Maine, otherwise known as the pine tree state, sits above Massachusetts and New Hampshire in the New England section of the United States. The state offers beautiful scenery, cold winters, and a less than average cost of living, making it a desirable place for many to live.
However, just because the average cost of living in the state is below the national average doesn’t mean you shouldn’t take a fine-tooth comb to the specifics that go into factoring that statistic.
For example, if you’re considering moving to the state, you might want to look into the cost of living concerning the specific city, healthcare, real estate, and food.
Luckily, we’ve got you covered on all fronts. Below, you’ll find your complete guide to navigating the cost of living in Maine.
Real Estate Market in Maine
Maine’s real estate market has launched into an upward trend with over 9,000 homes for sale in the state. However, market trends differ depending on the area within the state. For instance, houses might sell like hot cakes in Bangor but struggle in York.
For a clearer idea of what you can expect from the real estate market when you sell a house and move out of state to Maine, we’ve outlined the details for some of the state’s major–and most populated–cities below, including Portland, Bangor, and Lewiston.
Portland, Maine, is the most populated city in the state, making it a popular housing destination. As of 2021, the median listing price for a home in Portland is roughly $479,000 at $272 per square foot. However, homes in the area can range from a minimum of $75,000 to upwards of $6.5M.
Over the past several years, the average house sale price in the city has trended upward. For reference, the median listing price was only $375,000 back in September of 2019. That’s over a $100,000 difference.
As far as renting’s concerned, the median rent for a one-bedroom apartment in Portland resides around $1,280.
You can still find lower home prices in some neighborhoods, such as Riverton, East Deering, Nasons Corner, and Libbytown. You might also want to venture to South Portland for lower prices. There, the average home price is only about $430,000.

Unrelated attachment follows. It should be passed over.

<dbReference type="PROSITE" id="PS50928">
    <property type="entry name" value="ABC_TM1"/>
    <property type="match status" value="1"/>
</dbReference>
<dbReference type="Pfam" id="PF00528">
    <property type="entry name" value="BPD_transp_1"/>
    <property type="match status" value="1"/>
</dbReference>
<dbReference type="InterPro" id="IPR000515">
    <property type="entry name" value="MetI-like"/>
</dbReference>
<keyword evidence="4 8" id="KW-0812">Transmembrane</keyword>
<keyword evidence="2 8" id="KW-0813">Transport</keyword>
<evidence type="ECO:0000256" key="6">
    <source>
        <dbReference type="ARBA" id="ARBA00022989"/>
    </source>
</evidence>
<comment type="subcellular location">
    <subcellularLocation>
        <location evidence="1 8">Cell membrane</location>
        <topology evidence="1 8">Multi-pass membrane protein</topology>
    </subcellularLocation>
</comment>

Bangor, while much smaller than Portland, Maine, is one of Maine’s most populated cities. As such, housing prices have steadily increased over the past few years. The 2021 median list price for a home in Bangor is $199,000, while only $165,000 in September 2019.
If you’re looking for a home below the average, you might want to consider looking in the West Side Village and Outer Essex neighborhoods in Bangor. Areas like Broadway and Mount Hope tend to cost more along the lines of $250,000.
The average rent for a one-bedroom apartment in Bangor is $932. However, prices can range anywhere from $200 below or above the average, depending on the flat.
Lewiston is another populated destination in Maine. Much like Bangor and Portland, listing prices for houses in the area have trended upward for the past few years. In September 2019, the median list price for a single-family home was $159,900. The cost in 2021 is nearly over $150,000 more at $210,000.
Prices can range from $20,000 to $500,000 in the area too. Since 2018, rent costs have risen 20% in Lewiston. As of 2021, renters can expect a one-bedroom apartment to cost around $800.
Costs of Living in Maine
While Maine’s real estate market might fluctuate frequently, the general necessities for the state’s cost of living remain relatively stagnant, no matter the city.
Bills and Utility Costs
Despite the harsh winter season in Maine, utility bill costs fall below the national average. The utility bill encompasses electricity, heating, water, cooling, and waste. The national average for utilities is $240 per month. In Maine, you can pay anywhere between $100 and $185.46.